So yeah, fanless PSUs can be way louder than fanned ones if they're not hardened against coil whine. But unless you're using server fans no computer component ought to be in the same sentence as hearing damage.
    Reply
  • Oxford Guy - Monday, December 27, 2021 - link

    Why is hearing damage the point here? The main point is being able to enjoy one's environment. Noise pollution impedes that.

    Also, people with tinnitus can find that sound levels well below damaging can aggravate tinnitus. I am very sensitive to computing equipment. Enough exposure to a gaming machine and hiss tinnitus transforms into a warble that's extremely problematic when it comes to getting a decent night's sleep. Therefore, the damage from aggravated hearing can come from lack of high-quality sleep and the stress of irritating phantom noise.
    Reply
  • Wrs - Tuesday, December 28, 2021 - link

    @Oxford Guy because you keep bringing up hearing damage, from subways or headphones. I do not know what subways have to do with computing equipment, but I do understand if computing equipment is loud enough, then using open headphones to drown them out can lead to hearing damage. I'm just saying most modern fanned consumer PSUs are magnitudes away from loud enough to cause that. I'll of course make exception for defective, or poorly designed, or server PSUs.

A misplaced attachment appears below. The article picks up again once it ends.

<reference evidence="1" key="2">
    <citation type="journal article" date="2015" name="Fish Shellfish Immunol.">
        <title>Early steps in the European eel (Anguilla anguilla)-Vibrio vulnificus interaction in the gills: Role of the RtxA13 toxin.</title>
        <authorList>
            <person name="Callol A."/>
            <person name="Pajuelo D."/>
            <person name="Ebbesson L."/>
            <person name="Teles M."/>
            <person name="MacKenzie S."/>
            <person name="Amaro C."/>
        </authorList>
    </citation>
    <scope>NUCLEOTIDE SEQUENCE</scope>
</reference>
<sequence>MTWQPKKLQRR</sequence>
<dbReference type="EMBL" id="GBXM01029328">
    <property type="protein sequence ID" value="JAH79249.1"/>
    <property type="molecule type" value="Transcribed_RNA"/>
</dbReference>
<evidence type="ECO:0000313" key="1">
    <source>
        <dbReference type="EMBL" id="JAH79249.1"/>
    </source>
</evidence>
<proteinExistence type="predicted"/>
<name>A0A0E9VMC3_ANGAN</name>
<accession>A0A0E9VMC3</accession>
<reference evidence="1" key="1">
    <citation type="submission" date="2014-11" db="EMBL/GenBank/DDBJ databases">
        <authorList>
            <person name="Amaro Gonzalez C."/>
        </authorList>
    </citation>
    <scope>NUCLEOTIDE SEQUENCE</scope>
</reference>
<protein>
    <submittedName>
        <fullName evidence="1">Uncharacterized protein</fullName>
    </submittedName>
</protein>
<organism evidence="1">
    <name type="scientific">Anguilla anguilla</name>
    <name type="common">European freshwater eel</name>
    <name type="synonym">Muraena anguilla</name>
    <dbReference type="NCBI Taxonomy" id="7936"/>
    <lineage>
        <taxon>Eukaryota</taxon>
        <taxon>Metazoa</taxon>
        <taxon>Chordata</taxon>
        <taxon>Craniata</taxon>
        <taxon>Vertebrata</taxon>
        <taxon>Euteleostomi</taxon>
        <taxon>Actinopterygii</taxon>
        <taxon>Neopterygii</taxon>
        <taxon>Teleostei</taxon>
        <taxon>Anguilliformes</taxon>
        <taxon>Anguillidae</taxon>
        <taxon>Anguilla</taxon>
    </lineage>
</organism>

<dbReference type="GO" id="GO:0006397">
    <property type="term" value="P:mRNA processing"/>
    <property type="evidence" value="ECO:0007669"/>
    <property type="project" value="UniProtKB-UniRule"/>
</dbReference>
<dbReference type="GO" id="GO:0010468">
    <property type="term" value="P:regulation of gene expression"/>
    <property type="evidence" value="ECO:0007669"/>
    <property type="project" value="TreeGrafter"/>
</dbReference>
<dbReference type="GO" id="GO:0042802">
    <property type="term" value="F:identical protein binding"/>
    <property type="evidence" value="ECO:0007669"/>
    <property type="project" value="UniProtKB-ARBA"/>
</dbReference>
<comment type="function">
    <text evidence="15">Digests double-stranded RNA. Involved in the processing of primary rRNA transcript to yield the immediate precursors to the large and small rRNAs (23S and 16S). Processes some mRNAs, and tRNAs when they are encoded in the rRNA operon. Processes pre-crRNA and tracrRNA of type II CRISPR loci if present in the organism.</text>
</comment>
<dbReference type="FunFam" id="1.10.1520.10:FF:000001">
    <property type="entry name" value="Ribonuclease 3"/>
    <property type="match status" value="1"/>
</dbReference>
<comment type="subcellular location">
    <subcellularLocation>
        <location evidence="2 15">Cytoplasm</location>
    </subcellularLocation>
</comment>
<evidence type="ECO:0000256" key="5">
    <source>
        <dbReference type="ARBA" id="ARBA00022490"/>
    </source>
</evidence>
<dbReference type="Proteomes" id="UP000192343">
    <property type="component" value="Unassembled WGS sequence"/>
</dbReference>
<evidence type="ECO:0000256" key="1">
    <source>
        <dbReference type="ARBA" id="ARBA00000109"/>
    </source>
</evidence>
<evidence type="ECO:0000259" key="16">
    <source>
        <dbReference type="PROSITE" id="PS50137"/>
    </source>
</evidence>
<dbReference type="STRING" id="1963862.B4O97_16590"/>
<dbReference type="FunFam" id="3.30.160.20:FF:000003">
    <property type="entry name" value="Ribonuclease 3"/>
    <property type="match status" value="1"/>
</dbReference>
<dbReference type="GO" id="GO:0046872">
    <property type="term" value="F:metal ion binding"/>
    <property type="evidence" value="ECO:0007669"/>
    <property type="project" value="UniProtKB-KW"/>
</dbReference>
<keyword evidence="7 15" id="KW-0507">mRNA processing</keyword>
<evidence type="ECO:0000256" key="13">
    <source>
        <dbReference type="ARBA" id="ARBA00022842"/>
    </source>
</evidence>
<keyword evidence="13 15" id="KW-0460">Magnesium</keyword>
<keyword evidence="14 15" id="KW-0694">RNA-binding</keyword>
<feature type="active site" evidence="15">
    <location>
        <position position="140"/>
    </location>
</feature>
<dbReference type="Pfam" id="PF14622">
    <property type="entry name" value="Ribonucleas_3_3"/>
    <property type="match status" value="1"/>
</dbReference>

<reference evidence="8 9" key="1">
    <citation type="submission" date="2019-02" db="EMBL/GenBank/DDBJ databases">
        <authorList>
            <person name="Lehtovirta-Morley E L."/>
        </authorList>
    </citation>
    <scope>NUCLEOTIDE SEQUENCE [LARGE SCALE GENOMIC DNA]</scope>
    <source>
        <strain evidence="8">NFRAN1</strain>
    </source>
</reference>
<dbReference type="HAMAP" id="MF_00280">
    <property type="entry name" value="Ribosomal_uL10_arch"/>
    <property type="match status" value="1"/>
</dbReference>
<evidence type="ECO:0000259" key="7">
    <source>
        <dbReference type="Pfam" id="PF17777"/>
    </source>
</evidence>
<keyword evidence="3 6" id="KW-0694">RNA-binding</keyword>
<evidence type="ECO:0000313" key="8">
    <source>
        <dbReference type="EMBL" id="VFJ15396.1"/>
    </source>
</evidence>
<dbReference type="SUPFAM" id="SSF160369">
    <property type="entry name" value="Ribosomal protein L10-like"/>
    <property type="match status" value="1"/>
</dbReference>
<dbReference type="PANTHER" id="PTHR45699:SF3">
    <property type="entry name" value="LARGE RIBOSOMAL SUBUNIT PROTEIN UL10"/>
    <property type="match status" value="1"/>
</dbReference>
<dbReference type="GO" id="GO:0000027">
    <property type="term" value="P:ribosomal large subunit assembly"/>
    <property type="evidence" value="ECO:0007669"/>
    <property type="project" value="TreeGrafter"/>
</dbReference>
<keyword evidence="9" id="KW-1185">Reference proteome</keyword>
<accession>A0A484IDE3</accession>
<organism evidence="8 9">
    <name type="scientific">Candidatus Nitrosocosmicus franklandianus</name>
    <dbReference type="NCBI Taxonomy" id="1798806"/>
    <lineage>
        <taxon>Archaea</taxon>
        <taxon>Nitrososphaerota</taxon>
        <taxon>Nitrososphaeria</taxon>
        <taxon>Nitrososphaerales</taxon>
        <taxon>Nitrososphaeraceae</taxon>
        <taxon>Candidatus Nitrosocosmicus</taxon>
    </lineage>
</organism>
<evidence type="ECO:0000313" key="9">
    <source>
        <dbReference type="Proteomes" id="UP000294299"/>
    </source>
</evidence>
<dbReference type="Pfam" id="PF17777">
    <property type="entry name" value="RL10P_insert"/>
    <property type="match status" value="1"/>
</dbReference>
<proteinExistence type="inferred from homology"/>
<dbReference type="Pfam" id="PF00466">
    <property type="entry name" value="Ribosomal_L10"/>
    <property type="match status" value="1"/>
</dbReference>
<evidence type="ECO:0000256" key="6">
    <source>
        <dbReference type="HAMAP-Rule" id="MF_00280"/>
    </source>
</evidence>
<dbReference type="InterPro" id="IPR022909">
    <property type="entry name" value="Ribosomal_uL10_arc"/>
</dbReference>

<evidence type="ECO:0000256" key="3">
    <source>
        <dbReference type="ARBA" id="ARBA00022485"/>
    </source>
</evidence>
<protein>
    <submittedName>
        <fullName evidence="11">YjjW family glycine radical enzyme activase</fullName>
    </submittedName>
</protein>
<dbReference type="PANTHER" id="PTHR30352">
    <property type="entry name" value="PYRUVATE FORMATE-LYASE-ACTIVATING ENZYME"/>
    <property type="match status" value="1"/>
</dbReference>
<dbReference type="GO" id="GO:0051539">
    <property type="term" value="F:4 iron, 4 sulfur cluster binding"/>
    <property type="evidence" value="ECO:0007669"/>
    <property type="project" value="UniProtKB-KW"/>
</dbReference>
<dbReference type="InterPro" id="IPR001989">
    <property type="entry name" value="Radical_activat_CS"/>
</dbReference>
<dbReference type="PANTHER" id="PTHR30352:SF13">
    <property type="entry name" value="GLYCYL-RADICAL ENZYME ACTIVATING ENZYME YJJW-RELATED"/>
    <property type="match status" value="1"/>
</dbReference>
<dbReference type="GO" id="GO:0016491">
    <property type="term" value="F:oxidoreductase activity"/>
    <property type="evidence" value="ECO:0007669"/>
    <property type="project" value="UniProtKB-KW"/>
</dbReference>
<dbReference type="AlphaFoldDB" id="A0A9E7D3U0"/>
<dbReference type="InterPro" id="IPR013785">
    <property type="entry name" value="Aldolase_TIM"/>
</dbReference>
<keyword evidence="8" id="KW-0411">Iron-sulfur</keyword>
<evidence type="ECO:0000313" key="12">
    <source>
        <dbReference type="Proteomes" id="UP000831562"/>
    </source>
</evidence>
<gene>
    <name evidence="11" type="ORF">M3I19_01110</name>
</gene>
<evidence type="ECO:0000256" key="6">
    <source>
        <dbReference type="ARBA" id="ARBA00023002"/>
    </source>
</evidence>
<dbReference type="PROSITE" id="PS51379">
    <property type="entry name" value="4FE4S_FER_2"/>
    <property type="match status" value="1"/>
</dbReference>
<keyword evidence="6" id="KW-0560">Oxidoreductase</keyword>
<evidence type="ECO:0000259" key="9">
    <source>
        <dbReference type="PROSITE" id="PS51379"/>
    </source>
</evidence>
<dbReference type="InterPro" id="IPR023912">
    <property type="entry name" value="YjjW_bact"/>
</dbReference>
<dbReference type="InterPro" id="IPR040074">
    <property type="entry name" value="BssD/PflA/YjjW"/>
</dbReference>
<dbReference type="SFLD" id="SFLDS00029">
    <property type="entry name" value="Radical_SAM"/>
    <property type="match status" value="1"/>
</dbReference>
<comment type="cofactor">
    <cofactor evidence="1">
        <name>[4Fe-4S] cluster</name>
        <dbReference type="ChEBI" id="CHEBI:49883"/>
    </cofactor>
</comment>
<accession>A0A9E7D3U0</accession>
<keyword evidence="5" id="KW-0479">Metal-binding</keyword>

Hey, I appreciate you bringing up concerns of those suffering significant tinnitus, which I can't comment on as have no experience or training. But let's not blanket project those concerns to buying advice for all users, as around 95% don't have it (depends on how severe the cutoff).

    And then with this clogs-with-dust comment -- do you have something personal against PSU fans? As I understand the radiator in an open loop is far denser and thus clogs with dust much sooner than tower fins or a PSU fan which is essentially a downdraft cooler with an intake grille, one of the easier things to clean in a modern case as you can just vacuum the intake from the exterior.
    Reply
  • mindless1 - Monday, January 17, 2022 - link

    Apparently potential buyers can't enjoy their environment and are always chasing the ghost of zero noise. I enjoy my environment equally well from the very subtle sound of air from low RPM fans. If I were engaged in an activity that produces a lot of heat like gaming, then my focus would be on the game, certainly not distracted by low RPM fans, but if I were distracted it would be from the more powerful intake fans needed to keep a passive PSU cool enough. Reply
  • Lucky Stripes 99 - Saturday, December 11, 2021 - link

    I'd love to see highly efficient quiet power supplies like this in the flex ATX form factor. I replaced the stock PSU in my mini ITX case with a fanless 12V DC-DC PSU fed by a 216W laptop brick. It is silent, but it took some soldering and drilling to make everything work. Reply